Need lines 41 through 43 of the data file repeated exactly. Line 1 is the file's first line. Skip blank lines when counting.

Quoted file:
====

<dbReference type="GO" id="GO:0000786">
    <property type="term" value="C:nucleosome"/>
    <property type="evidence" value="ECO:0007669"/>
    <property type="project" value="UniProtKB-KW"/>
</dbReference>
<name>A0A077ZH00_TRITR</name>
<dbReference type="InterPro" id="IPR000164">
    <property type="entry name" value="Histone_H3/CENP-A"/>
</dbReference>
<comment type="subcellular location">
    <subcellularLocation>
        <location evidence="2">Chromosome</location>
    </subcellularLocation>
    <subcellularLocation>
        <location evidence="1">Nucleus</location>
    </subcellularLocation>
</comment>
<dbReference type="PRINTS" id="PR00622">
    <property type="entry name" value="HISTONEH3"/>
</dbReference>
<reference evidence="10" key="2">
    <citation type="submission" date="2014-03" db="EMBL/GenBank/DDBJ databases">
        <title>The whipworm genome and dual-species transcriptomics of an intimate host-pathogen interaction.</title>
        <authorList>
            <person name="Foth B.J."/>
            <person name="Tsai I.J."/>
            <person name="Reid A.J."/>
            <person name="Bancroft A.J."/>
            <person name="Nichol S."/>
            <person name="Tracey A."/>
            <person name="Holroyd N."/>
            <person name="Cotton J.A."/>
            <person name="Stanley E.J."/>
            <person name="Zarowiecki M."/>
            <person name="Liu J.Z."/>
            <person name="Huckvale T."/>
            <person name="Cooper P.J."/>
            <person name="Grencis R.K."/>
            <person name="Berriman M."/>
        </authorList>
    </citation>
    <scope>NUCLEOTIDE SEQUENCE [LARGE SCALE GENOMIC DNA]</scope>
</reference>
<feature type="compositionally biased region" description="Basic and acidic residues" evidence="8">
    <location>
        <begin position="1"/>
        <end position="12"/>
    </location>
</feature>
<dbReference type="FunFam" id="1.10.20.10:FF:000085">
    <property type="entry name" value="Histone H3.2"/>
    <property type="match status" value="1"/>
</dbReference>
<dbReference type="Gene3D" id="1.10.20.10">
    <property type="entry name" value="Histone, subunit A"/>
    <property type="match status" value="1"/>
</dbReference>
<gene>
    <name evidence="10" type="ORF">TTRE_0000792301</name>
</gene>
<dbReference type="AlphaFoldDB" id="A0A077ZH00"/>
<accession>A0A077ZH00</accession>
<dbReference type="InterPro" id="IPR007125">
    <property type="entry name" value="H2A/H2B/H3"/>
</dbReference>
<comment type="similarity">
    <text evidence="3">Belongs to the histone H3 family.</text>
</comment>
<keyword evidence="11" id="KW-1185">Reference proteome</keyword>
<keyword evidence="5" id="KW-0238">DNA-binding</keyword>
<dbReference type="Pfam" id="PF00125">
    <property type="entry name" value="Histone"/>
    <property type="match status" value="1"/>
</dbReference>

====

    </citation>
    <scope>NUCLEOTIDE SEQUENCE [LARGE SCALE GENOMIC DNA]</scope>
</reference>